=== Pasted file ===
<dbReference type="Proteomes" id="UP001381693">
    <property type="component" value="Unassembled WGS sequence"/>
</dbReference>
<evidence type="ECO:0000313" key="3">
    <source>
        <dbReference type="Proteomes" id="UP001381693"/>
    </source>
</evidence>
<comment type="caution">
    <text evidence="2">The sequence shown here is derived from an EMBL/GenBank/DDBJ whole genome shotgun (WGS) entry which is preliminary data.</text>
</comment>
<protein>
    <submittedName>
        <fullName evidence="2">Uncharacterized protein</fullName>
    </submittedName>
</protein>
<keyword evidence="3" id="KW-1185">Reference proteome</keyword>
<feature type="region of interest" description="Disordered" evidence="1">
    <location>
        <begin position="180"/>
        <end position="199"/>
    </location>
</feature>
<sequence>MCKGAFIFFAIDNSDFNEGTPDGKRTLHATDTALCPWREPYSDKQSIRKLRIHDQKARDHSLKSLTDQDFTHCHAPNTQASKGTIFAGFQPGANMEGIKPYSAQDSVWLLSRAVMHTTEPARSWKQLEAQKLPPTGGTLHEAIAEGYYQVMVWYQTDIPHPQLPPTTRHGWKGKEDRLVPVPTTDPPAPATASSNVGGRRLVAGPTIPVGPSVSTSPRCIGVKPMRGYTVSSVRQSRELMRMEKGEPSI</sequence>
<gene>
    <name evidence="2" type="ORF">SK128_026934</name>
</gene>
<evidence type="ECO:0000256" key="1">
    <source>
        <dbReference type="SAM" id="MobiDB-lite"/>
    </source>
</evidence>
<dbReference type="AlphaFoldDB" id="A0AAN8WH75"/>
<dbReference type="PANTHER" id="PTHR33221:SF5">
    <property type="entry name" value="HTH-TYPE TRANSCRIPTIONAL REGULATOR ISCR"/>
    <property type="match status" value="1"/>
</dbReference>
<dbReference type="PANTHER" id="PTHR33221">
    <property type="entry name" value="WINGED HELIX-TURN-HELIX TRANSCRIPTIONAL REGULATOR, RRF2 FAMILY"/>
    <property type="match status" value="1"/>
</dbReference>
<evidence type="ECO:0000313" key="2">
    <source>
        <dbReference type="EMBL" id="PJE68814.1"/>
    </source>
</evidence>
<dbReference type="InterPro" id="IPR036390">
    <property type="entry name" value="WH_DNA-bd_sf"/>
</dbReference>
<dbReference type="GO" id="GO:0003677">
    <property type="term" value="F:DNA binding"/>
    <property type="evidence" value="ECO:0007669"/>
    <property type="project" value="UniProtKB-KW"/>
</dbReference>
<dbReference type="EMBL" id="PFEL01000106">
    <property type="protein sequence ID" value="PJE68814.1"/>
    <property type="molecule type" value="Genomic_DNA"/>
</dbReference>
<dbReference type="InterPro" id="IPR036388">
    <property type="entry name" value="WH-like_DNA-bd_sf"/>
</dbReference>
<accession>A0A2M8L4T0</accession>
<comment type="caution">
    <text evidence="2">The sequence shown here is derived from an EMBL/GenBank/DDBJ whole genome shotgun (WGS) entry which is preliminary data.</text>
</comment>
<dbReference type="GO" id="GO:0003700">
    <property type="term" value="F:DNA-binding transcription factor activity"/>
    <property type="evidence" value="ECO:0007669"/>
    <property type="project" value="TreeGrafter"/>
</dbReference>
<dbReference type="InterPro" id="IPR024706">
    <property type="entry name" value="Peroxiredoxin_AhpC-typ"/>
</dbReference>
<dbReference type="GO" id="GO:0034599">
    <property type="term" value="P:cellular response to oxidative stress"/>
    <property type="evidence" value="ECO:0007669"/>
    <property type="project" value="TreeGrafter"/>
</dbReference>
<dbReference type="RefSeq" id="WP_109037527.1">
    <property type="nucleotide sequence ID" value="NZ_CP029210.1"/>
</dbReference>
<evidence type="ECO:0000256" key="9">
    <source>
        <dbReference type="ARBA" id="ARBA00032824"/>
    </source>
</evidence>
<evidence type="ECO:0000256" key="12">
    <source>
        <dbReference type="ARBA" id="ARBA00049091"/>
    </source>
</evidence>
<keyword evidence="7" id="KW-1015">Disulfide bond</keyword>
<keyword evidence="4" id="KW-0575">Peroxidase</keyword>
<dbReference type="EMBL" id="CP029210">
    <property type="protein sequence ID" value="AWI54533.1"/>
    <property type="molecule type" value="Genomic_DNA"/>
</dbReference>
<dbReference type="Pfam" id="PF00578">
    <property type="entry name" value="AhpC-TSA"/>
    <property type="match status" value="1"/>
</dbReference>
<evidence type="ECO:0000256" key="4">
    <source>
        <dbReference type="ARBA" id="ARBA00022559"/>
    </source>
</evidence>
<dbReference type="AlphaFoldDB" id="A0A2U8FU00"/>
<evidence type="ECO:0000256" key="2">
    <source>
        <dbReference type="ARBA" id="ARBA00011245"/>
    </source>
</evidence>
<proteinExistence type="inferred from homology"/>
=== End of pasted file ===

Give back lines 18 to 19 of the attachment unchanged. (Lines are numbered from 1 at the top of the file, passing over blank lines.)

<feature type="region of interest" description="Disordered" evidence="1">
    <location>